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Intuitively, if $f_n\to f$ as $n\to\infty$ and $g^{(n)}_i\to f_n$ as $i\to\infty$, can we get $g_j\to f$ as $j\to\infty$?
Formally,

Let $\{f_n\}_n$ be a sequence of functions from $\mathbb{R}^d$ to $\overline{\mathbb{R}}$, the extended real line. Let $f$ be its pointwise limit, i.e. for each $x\in\mathbb{R}^d$ and each $\varepsilon>0$, there exists $N\in\mathbb{Z}^+$ such that $|f_n(x)-f(x)|<\varepsilon$ for all $n\geq N$. Each $f_n$ is the pointwise limit of sequence $\{g^{(n)}_i\}_i$. Can we construct a sequence of $g$'s converging pointwise to $f$? If not, what additional conditions do we need?

As usual, any help is appreciated:)

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An old question, but maybe someone likes to read about an answer somewhere in the future.

This is a basic fact about topology, the property you are asking for is an axiom of a topology defined through nets (generalized sequences).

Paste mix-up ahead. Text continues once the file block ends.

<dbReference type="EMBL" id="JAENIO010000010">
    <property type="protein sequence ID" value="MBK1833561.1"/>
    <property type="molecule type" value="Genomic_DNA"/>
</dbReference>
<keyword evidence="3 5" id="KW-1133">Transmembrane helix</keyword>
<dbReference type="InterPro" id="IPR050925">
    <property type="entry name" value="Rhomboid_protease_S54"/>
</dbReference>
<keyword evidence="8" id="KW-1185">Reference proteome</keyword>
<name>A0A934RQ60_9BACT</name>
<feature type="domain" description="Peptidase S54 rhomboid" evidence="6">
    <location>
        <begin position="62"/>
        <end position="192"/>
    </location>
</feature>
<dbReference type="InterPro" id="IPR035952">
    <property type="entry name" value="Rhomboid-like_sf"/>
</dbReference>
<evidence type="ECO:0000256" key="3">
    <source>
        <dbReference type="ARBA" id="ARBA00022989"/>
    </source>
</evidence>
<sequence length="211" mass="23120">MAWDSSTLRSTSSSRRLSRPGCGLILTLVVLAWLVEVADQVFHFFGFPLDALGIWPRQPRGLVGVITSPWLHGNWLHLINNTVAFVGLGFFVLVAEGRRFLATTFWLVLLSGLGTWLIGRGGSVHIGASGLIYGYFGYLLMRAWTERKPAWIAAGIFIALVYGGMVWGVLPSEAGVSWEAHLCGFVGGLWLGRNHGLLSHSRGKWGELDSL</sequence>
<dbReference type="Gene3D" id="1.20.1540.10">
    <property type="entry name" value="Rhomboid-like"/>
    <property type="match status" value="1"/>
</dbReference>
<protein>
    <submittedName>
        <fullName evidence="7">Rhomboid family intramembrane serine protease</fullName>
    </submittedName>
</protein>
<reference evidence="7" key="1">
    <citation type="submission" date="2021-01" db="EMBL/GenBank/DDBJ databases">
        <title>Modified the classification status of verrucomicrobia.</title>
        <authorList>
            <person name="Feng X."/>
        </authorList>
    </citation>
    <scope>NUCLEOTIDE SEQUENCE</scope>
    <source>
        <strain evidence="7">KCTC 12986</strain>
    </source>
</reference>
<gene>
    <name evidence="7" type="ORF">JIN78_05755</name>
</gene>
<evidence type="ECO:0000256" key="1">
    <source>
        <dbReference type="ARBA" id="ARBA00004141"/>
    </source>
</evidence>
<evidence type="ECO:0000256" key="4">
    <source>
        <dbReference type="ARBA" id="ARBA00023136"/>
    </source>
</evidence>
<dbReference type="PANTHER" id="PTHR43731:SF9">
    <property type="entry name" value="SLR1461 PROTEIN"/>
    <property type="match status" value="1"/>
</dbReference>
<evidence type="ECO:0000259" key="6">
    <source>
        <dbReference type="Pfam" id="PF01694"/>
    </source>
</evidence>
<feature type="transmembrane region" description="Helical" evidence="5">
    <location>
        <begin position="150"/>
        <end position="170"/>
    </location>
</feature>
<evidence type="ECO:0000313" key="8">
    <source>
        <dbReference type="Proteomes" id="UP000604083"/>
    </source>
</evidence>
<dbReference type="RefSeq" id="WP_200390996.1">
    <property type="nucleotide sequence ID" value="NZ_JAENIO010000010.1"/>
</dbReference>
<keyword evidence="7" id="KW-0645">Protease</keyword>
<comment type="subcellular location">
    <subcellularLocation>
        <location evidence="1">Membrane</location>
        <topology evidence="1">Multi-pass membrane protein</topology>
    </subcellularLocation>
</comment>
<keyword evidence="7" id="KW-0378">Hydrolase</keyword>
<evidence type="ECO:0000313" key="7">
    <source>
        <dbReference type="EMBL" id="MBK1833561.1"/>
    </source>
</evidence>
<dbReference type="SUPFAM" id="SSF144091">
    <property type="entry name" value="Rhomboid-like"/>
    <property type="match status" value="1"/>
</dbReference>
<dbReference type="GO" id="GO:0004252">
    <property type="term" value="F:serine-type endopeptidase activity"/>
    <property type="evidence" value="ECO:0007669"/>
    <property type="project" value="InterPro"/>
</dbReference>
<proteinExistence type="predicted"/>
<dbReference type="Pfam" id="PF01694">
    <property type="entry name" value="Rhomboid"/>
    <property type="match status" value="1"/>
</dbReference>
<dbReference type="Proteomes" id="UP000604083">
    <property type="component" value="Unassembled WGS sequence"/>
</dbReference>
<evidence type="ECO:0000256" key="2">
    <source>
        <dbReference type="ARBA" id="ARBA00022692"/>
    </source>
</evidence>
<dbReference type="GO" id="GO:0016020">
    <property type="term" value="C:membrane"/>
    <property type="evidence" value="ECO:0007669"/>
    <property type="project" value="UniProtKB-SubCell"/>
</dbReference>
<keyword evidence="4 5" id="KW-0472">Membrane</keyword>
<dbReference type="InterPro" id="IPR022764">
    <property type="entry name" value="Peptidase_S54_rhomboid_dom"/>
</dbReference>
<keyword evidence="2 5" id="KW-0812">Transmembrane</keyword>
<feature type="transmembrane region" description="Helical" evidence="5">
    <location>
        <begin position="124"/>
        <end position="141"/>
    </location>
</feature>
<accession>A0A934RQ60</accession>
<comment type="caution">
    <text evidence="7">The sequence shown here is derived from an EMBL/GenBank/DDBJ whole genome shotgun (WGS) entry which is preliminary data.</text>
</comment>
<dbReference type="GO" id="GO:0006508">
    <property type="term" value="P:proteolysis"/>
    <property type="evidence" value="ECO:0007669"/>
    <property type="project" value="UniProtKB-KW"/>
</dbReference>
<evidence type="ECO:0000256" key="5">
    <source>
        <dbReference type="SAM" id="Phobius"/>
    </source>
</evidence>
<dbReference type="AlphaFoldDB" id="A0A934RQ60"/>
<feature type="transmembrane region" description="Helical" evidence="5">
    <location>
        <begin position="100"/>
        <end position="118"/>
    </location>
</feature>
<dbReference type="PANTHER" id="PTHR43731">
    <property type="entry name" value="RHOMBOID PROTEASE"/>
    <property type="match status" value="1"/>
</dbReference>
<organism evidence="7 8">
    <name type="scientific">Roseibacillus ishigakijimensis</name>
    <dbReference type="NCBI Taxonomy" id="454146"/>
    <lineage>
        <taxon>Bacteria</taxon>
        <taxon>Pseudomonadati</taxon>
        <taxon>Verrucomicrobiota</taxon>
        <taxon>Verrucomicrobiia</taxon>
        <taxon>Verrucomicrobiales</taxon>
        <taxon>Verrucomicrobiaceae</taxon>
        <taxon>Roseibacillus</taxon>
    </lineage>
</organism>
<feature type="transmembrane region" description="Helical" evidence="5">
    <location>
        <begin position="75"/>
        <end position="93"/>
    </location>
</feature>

So in a topological space $(X,\tau)$, we assume that around $x\in X$ we a have a countable basis of neighbourhoods and we take a converging sequence $x_n\to x$ and a sequence of converging sequences $y_m^n\to x_n$ for all $n\in\mathbb{N}$.

Now for any open neighbourhood $U$ of $x$ we have that there exists $N_U\in\mathbb{N}$ such that $$ x_n\in U\quad\forall n>N_U. $$ Since $U$ is open we get a natural number $M^n_U$ for all $n>N_U$ such that $$ y^n_m\in U\quad\forall m>M^n_U. $$

So now by taking $U_k$ a basis for the neighbourhoods of $x$, for any $k\in\mathbb{N}$ we can just take any $$ y^n_m\in U_k\quad m>M^n_{U_k},\, n>N_{U_k}, $$ and get the desired sequence convergin to $x$.

Given the set of functions $\mathrm{Set}(\mathbb{R}^d,\overline{\mathbb{R}})$, the pointwise convergence is the finest topology that makes all the evaluations continuous, and thus you can apply the above to the topological space $\mathrm{Set}(\mathbb{R}^d,\overline{\mathbb{R}})$.

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